Monday, January 20, 2014

New series : The beginning of an end...

Today, I've witnessed something spectacular, the waking up of Rosetta, a satellite that underwent a deep space hibernation. I found myself in a very unfamiliar environment, surrounded by a group of people with faith, and a lot of it. In a country where security comes before anything else and at a time where internet and smartphones doesn't exists, under so many unknown circumstances in the outer space, they have faith to build something that was so ahead of their time - a comet chaser they called it. And their faith is so big that it sustains them through the 10 years since launching the satellite, and the pessimism of people around them.

So 20 years later, I have the honour to stumble upon an invitation to the Waking Up Event of Rosetta on facebook that I thought would be interesting for Miss G. I have no idea that it will be a life changing moment for me as well. I came from a place deemed of its great politeness of not saying 'No'. Contrary to my expectations, what I didn't realise is that how personal is the satellite to the people who are at the live event - tears were shed, emotions shown.
Hours of waiting for a slight change in the spectrum detector

And finally the Wake-up signal arrives!
#ESA's Rosetta comet chaser has 'phoned home after waking from hibernation. The spike on the spectrum analyser is the carrier signal. Data will be coming soon (a bit slowly 8.7 bits/sec -- because the spacecraft is 800 million kilometres away). From DLR Facebook page.
It was indeed a day I would never forget and I figure this is worth noting down as I am nearing an end of a journey, which is my student life. So I guess I will start writing again this year. 2013 was a great year for me because I've learnt so much out of it. 2014 on the other hand, is going to be exciting. It will be a year of changes and big decisions are expected to be made, so it will be interesting to see how everything is going to turn out in the end (for me personally), and it will also be interesting if I can have a platform to jot down the small things that contributes to the big picture at the end of 2014 and I can look back at it with a thankful heart.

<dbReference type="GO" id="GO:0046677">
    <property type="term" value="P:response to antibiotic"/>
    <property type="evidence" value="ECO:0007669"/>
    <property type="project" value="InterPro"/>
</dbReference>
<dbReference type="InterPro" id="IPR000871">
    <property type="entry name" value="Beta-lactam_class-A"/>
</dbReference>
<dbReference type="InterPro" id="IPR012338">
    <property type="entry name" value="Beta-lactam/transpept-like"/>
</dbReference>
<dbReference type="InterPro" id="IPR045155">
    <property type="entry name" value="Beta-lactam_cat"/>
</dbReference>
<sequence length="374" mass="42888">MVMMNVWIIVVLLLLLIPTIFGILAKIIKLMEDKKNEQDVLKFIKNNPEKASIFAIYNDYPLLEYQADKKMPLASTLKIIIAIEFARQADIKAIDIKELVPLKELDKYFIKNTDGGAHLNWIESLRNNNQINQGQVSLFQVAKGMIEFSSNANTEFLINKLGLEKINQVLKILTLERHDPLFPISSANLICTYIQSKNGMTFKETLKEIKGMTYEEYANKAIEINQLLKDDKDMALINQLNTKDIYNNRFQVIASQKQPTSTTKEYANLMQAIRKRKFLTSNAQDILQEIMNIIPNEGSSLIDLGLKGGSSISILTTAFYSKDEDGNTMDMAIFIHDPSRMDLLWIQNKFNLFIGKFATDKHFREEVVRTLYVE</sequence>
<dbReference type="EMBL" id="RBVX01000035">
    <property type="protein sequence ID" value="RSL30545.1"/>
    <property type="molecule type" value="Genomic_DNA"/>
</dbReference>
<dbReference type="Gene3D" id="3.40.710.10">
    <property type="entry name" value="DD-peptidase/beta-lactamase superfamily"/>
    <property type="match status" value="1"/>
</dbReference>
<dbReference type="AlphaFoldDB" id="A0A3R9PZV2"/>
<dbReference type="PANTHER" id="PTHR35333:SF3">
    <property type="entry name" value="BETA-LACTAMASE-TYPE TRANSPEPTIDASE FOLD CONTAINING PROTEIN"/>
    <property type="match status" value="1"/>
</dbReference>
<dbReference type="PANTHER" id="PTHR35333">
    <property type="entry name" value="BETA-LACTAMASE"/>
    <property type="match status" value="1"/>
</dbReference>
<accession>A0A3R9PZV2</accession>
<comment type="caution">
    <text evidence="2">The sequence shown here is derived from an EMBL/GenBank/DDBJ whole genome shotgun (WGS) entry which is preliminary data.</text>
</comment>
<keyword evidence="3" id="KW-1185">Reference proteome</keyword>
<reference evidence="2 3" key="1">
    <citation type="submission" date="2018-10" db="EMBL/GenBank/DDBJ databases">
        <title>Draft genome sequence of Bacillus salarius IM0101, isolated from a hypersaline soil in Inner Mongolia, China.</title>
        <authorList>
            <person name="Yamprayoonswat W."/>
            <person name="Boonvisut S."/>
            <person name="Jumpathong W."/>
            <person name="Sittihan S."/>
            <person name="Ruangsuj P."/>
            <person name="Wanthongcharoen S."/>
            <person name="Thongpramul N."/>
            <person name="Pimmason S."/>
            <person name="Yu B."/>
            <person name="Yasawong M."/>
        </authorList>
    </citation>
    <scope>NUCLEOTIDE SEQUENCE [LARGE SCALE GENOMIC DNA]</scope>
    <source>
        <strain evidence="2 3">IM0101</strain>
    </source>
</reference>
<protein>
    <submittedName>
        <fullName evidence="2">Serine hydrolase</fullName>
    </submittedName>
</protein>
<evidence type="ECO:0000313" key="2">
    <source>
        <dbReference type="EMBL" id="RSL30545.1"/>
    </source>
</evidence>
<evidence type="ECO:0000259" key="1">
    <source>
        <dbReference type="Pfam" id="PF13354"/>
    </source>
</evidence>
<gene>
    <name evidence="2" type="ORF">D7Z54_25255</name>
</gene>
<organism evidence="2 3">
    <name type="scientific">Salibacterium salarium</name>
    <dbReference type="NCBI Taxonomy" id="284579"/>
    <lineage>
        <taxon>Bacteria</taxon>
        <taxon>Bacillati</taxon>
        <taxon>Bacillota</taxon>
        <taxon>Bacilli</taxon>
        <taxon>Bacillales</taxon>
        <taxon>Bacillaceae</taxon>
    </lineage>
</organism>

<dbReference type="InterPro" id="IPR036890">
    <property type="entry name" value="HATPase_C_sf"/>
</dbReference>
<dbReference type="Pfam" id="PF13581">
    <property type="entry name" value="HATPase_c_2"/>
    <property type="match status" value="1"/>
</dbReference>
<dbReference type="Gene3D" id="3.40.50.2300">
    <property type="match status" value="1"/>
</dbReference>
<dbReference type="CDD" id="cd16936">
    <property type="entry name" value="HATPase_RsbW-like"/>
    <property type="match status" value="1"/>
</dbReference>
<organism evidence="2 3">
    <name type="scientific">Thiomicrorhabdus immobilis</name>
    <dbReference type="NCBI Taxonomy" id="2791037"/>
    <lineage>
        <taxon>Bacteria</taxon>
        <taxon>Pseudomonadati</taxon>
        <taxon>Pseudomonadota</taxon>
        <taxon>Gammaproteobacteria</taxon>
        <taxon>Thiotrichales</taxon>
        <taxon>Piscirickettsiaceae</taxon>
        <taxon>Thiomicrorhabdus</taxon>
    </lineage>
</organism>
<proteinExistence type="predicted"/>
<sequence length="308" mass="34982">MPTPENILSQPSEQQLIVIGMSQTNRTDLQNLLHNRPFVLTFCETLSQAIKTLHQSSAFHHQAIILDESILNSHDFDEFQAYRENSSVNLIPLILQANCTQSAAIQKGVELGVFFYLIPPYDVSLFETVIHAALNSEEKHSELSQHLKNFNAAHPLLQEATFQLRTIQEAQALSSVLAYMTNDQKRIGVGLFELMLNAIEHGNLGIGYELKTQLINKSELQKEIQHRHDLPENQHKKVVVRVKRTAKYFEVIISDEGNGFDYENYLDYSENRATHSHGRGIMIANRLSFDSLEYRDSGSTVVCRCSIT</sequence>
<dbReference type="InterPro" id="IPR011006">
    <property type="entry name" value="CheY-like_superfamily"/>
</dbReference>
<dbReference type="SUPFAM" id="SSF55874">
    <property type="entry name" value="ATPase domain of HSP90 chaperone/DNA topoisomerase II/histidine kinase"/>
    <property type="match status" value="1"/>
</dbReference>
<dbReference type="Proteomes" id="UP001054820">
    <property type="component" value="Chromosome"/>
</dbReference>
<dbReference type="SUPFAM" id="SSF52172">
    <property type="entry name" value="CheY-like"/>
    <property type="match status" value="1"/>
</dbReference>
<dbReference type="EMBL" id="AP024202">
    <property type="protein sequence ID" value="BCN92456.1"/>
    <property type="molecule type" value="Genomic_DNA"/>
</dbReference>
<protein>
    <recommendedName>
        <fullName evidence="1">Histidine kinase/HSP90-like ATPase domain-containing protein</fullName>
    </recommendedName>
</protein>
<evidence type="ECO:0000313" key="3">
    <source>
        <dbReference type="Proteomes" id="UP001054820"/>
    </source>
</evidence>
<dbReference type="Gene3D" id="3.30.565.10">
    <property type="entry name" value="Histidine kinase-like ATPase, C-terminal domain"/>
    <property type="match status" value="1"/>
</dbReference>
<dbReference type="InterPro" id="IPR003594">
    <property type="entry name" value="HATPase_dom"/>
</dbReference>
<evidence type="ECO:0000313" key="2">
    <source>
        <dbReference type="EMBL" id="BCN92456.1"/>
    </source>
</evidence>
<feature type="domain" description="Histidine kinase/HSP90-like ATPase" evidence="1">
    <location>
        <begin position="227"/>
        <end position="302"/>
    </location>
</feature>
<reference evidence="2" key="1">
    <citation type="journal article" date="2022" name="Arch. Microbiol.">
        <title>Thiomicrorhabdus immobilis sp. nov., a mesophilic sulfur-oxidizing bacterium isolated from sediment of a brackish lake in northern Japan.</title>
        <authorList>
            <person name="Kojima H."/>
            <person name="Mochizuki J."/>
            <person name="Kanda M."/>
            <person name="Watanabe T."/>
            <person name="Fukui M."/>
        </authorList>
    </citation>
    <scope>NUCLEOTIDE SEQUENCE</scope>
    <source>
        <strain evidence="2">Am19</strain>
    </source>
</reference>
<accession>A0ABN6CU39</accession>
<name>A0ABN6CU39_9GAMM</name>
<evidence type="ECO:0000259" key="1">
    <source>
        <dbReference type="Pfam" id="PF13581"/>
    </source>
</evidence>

Here's to 2014 - the beginning of an end.

Monday, January 13, 2014

Last but not least

I was away during the weekend. Instead of joining a very important seminar which i dearly missed and also meeting up and catching up with friends from all over the places, I choose to go alone to the airport to welcome the new batch of juniors arriving in Germany for the very first time after 2 and a half years of preparation in Malaysia. And I am very thankful for that.

It reminds me of a lot of things. It reminds me of who I was and how much I've changed since then and I appreciate the then-me because without it, there will be no now-me. It reminds me of my fellow ALG comrades when they first arrive, and oh boy how much we all have grown!

Looking at my fellow juniors, five years really seems like five minutes. And thanks to the very encouraging email from Mr E this morning, I was reminded of sth which can describe my feeling at the moment.
A Time for Everything
There is a time for everything,
    and a season for every activity under the heavens:
 a time to be born and a time to die,    a time to plant and a time to uproot, a time to kill and a time to heal,    a time to tear down and a time to build, a time to weep and a time to laugh,    a time to mourn and a time to dance, a time to scatter stones and a time to gather them,    a time to embrace and a time to refrain from embracing, a time to search and a time to give up,    a time to keep and a time to throw away, a time to tear and a time to mend,    a time to be silent and a time to speak, a time to love and a time to hate,    a time for war and a time for peace.
Ecclesiastes 3:1-9 (NIV)

Signing out,

Monday, July 22, 2013

Still alive!

I hope i m not giving people the false impression that i was in Latvia for the past few months since i have yet to update my blog in a very looooooooong time. Yes finally i am back! (after travelling across the Latvian border into the Russian territory and got caught because i don have a visa and now i finally have my freedom!)

Just kidding!

I am still a tax-payers-sucking-JPA-scholar who still needs to write my first paper of my second semester in masters. Let the fun begins!

Sunday, April 07, 2013

3 major rules when going to a mission trip!

I was together with 500 people and 9 days in Latvia for a short term mission trip.
It was sth that i did not plan long enough or in other words - spontaneous. But i have to admit, it was worth it! Every single moment, even though it means sleeping on a thin mattress together with 20 girls on hard cement floor. And i manage to shower for at least 3 times! What an experience!

However being in Germany long enough to learn about how ze Germans try to structure everything and how we plan our week by the days and our day by the hours, it only took the organisers of the social mission trip 3 rules to put everything under control.